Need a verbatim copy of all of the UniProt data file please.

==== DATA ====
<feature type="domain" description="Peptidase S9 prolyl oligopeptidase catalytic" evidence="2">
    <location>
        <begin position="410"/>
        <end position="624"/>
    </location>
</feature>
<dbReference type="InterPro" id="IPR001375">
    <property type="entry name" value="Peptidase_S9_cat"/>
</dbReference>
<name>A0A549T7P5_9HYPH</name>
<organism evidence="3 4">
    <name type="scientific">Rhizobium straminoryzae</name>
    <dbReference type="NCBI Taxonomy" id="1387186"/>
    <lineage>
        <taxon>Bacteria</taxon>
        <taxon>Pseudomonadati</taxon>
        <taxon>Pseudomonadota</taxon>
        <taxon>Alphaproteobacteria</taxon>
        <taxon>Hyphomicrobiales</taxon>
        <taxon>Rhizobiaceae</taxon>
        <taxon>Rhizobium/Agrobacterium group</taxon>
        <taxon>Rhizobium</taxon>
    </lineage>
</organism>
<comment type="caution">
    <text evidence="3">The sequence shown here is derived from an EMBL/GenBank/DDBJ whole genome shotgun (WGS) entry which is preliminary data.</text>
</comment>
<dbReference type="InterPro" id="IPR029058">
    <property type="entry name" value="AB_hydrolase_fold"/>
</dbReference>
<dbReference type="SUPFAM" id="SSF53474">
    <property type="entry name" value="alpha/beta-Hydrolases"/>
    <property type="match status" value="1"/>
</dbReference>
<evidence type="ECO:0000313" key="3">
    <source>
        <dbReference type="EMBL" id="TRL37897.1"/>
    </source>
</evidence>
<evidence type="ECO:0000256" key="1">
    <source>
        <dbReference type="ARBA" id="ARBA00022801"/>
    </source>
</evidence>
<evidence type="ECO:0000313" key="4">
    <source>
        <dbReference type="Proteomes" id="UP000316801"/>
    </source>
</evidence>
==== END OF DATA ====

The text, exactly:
<feature type="domain" description="Peptidase S9 prolyl oligopeptidase catalytic" evidence="2">
    <location>
        <begin position="410"/>
        <end position="624"/>
    </location>
</feature>
<dbReference type="InterPro" id="IPR001375">
    <property type="entry name" value="Peptidase_S9_cat"/>
</dbReference>
<name>A0A549T7P5_9HYPH</name>
<organism evidence="3 4">
    <name type="scientific">Rhizobium straminoryzae</name>
    <dbReference type="NCBI Taxonomy" id="1387186"/>
    <lineage>
        <taxon>Bacteria</taxon>
        <taxon>Pseudomonadati</taxon>
        <taxon>Pseudomonadota</taxon>
        <taxon>Alphaproteobacteria</taxon>
        <taxon>Hyphomicrobiales</taxon>
        <taxon>Rhizobiaceae</taxon>
        <taxon>Rhizobium/Agrobacterium group</taxon>
        <taxon>Rhizobium</taxon>
    </lineage>
</organism>
<comment type="caution">
    <text evidence="3">The sequence shown here is derived from an EMBL/GenBank/DDBJ whole genome shotgun (WGS) entry which is preliminary data.</text>
</comment>
<dbReference type="InterPro" id="IPR029058">
    <property type="entry name" value="AB_hydrolase_fold"/>
</dbReference>
<dbReference type="SUPFAM" id="SSF53474">
    <property type="entry name" value="alpha/beta-Hydrolases"/>
    <property type="match status" value="1"/>
</dbReference>
<evidence type="ECO:0000313" key="3">
    <source>
        <dbReference type="EMBL" id="TRL37897.1"/>
    </source>
</evidence>
<evidence type="ECO:0000256" key="1">
    <source>
        <dbReference type="ARBA" id="ARBA00022801"/>
    </source>
</evidence>
<evidence type="ECO:0000313" key="4">
    <source>
        <dbReference type="Proteomes" id="UP000316801"/>
    </source>
</evidence>